The Information Regulator said that it may exempt some public or private bodies from the conditions for the processing of certain personal information in certain circumstances.
Stakeholders can, under Section 37 of the Protection of Personal Information Act (Popia), which comes into effect on July 1, apply for exemption as long as it is in the public interest or there is “clear benefit” to the data subject.
Popia prescribes eight conditions for the lawful processing of personal information, however, it provides for exemptions in terms of Section 37 or if the processing is in accordance with Section 38.
Exemption will be granted, on a case-by-case basis and subject to reasonable conditions, if the regulator is satisfied that the public interest in the processing of personal information in question exists and the public interest is so significant that it outweighs the data subject’s right to the protection of their personal information.
Further, the processing exemption needs to involve a clear benefit to the data subject that outweighs, to a substantial degree, any interference with the privacy of the data subject or third party that could result from such processing.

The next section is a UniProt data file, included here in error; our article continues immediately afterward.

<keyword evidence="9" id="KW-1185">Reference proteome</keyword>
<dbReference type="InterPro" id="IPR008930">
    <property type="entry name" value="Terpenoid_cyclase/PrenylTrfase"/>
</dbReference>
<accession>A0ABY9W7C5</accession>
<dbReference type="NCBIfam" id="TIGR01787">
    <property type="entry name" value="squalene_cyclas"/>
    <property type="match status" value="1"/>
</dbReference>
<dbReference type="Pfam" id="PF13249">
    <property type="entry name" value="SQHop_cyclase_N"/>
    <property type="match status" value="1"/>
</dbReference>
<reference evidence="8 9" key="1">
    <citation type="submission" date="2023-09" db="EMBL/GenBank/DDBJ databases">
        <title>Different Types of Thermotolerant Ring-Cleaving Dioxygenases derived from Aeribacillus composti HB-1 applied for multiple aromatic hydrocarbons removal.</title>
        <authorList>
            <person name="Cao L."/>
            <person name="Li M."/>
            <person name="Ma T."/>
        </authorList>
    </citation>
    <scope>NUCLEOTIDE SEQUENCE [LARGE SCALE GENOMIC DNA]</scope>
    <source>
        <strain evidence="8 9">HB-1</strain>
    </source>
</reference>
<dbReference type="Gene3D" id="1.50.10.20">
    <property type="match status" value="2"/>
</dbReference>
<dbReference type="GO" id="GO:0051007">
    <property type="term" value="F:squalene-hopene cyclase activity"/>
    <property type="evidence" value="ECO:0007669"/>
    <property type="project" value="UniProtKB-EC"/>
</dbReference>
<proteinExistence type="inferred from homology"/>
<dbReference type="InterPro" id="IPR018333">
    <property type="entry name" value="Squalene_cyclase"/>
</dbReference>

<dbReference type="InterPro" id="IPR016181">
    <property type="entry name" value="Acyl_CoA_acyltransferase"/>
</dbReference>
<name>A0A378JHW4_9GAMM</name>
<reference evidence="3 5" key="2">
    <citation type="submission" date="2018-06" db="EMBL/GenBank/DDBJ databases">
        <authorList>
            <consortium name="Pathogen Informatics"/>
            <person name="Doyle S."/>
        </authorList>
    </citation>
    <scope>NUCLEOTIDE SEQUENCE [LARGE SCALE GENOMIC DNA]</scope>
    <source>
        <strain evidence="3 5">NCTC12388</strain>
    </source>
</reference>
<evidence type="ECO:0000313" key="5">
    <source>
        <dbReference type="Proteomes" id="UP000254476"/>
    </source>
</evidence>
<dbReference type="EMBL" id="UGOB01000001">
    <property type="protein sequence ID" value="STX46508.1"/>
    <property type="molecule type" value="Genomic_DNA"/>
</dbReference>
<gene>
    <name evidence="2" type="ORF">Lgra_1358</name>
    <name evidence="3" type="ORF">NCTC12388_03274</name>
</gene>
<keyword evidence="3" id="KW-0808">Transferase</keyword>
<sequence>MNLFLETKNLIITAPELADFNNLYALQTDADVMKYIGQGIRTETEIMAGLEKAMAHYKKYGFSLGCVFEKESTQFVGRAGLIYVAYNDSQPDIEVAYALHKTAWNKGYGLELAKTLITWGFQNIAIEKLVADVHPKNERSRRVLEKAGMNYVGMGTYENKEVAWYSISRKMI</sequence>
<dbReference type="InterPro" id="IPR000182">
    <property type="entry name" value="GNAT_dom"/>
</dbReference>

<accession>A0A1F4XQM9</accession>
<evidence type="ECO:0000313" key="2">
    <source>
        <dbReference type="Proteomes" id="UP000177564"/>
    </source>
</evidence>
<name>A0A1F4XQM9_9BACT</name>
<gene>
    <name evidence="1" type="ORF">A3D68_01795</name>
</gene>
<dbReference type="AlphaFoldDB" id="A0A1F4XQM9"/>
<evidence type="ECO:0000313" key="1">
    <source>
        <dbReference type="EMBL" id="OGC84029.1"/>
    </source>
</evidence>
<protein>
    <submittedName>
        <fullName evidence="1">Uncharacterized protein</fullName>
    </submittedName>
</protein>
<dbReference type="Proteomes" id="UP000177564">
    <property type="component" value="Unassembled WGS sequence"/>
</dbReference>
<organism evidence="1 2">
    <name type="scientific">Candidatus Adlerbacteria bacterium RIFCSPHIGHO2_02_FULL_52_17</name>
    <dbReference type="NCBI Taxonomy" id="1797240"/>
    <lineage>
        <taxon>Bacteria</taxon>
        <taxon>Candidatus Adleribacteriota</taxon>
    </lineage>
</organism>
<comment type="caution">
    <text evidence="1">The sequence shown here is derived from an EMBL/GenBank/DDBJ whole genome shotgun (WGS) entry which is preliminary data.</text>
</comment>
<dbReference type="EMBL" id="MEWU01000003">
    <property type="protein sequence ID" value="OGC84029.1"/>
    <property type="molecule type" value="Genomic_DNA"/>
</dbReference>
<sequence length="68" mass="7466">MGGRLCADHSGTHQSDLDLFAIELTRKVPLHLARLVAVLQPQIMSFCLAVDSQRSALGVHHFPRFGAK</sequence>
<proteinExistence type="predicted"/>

“An exemption in terms of Section 37 of Popia may not be a full exemption from all the conditions for the lawful processing of personal information but may only be granted for one or some of the conditions for the lawful processing of personal information,” the regulator outlines in the Guidance Note on Exemptions.
The conditions applied may include, for example, the requirement for a responsible party to implement certain appropriate, reasonable technical and organisational measures to secure the integrity and confidentiality of personal information.